The Fife Arms
The Fife Arms sits in the middle of Cairngorms National Park, making it an excellent spot to stay the night for outdoor lovers who enjoy a few tipples of whisky. Hotel experiences include fishing, hiking and horseback riding in addition to golf at the nearby Braemar Golf Club and visits to the nearby Royal Lochnagar Distillery to sample Scotch whisky. The smallest whisky distillery in Diageo’s holdings, Royal Lochnagar is known for its delicate whisky that offers notes of fruit and light toffee. While its distillers do make their own 12 Year Old, 16 Year Old and Selected Reserve single malts, the brand is best known for producing the whisky used in Johnny Walker Blue and Black.
Speaking of whisky, just a quick trip from the hotel, guests can make arrangements for a rare whisky and food pairing workshop with food and travel writer, Ghillie Basan. They can also stop by the hotel’s King Edward VII-inspired Bertie’s Whisky Bar, which designer Russell Sage describes as an “alchemist’s shop, shelves burgeoning with tinctures—with a library of beautifully illuminated whisky bottles, which in turn cast an amber glow around the room and its guests.” In total, the bar features 365 whiskies arranged by flavor profile. Choose from fragrant, fruity, rich and smoky options.
There probably isn’t a better place to play a round of golf and enjoy a dram of whisky than Scotland, and that goes double at Dundonald Links. The resort offers 18 luxury lodges—including two, four or six-bedroom options.
The real standout, however, is The Whisky Room, where bottles line the walls and translucent bronze lamps hang from the ceiling. Dundonald worked with leading whisky consultant Blair Bowman to curate the selections. Options include a mix of well-known bottlings along with a variety of hidden gems. With over 100 different whiskies from which to choose, guests and visitors can set up tastings of iconic pours such as Glenfarclas 30-Year-Old or Highland Park 40-Year-Old. We’d recommend trying some less-sipped beauties, too, like Nc’Nean or local independent bottlers North Star Spirits.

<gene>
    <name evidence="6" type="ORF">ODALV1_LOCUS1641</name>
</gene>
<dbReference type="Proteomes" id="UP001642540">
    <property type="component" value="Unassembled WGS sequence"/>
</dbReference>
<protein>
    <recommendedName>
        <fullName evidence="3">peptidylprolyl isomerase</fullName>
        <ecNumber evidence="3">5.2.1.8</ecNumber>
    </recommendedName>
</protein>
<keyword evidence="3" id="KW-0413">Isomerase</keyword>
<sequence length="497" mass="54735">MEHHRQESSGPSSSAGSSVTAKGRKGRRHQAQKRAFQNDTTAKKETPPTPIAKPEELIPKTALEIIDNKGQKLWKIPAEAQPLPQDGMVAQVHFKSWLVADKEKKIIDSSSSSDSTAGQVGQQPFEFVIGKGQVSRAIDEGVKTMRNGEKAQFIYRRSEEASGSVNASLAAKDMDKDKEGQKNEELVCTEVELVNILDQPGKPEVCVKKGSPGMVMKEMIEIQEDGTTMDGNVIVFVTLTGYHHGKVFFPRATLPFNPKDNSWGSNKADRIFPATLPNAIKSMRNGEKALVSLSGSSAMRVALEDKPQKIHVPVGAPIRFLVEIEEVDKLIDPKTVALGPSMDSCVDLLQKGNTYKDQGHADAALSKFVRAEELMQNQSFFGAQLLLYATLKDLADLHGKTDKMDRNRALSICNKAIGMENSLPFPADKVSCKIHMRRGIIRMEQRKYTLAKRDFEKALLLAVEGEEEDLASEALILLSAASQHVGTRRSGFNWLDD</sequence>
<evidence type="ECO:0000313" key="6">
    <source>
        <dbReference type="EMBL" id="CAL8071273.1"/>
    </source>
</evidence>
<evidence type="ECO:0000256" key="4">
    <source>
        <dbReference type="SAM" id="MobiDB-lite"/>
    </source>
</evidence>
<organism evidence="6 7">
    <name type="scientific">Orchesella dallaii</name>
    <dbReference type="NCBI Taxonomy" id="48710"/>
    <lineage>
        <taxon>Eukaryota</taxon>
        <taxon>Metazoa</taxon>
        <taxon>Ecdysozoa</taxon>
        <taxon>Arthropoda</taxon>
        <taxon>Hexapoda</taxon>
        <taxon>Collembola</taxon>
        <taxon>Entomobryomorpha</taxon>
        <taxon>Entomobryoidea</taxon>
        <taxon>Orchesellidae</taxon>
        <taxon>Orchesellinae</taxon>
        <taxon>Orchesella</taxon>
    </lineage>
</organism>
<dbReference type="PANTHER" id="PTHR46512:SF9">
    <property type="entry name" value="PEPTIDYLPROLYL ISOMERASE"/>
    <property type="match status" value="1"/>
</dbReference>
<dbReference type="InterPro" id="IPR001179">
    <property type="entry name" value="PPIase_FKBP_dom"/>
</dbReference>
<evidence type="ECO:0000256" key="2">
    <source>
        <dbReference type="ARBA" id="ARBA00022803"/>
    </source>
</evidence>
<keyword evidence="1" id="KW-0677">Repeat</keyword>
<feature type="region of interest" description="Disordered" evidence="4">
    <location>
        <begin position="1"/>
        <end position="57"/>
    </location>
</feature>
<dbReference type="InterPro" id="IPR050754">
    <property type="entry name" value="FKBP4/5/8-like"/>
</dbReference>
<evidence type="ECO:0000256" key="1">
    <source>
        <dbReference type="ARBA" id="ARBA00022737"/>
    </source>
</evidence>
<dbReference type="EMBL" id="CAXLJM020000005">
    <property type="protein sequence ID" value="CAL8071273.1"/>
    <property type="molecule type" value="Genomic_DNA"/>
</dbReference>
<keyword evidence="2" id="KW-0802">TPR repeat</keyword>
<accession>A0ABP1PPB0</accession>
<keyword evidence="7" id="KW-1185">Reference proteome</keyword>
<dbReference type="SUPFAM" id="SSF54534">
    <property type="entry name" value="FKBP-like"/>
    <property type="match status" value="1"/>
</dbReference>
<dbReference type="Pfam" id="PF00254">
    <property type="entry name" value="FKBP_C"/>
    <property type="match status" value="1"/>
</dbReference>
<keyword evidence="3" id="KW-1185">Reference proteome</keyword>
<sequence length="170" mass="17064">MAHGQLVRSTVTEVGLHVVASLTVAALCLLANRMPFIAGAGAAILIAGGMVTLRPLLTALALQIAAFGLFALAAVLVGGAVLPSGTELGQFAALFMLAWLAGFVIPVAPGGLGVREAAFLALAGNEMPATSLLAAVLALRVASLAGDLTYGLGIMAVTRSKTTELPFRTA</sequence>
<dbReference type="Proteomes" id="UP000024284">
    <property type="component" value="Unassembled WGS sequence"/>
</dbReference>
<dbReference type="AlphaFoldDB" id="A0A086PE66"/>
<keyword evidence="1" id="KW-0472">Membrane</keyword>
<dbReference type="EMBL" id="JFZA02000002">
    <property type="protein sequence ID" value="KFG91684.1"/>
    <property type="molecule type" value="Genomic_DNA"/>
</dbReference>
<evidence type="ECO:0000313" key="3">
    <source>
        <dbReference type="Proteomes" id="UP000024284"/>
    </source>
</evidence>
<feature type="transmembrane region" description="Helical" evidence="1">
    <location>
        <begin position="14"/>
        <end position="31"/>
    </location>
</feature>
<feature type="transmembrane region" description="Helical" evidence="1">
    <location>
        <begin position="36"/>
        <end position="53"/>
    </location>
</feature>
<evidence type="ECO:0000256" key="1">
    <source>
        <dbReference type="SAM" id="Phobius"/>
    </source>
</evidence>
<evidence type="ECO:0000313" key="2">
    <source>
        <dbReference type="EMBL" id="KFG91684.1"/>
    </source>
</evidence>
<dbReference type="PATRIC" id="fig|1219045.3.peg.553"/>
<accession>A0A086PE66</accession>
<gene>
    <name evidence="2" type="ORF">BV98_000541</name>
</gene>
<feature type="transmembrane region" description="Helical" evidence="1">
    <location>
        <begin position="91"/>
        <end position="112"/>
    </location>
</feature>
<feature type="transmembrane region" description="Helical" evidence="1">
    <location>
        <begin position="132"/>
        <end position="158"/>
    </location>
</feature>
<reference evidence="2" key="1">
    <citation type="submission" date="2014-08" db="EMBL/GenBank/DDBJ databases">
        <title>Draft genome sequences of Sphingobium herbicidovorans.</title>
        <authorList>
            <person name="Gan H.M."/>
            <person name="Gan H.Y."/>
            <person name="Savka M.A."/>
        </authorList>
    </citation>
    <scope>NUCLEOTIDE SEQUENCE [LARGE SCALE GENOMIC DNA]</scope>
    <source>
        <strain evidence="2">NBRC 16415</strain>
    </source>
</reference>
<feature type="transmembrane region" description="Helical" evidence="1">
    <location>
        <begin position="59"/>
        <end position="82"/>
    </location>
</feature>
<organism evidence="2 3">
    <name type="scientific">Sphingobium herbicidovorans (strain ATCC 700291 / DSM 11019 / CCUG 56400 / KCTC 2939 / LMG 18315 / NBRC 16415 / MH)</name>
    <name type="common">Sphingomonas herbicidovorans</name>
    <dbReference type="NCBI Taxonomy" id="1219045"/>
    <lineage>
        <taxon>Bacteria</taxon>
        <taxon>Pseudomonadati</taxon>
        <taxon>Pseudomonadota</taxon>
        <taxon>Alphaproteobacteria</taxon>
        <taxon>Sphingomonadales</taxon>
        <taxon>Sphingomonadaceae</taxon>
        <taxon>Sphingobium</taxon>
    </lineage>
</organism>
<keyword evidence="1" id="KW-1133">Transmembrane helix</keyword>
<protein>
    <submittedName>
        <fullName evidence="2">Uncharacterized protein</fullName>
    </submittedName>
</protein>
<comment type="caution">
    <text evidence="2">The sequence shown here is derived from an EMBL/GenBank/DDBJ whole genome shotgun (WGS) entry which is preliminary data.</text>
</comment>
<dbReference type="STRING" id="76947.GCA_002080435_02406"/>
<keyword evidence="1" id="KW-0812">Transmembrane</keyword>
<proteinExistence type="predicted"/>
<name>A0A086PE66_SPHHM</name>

Located in the beating heart of Dublin, just two minutes from the shops on Grafton Street, Brooks Hotel offers visitors the chance to enjoy the best of the Irish capital. The whiskey tastings at the Jasmine Bar are some of the city’s finest. The unassuming setting makes the surprise even more delicious, as you saddle up to what seems like an unexceptional hotel bar with red leather-backed stools and the kind of lighting only whiskey looks good under.
With more than 100 whiskeys from around the world in its collection, the Jasmine Bar allows guests to sample individual offerings or try flights of five. Tasters can also learn about the history and creation of each liquor. The bar offers a variety of cocktails, such as a fantastic Manhattan, for those who’d prefer their whiskey mixed, too.
Even with its Tom Fazio-designed golf course and Michelin-starred Oak Room restaurant, Adare Manor’s appreciation for Irish whiskey truly is what stands out.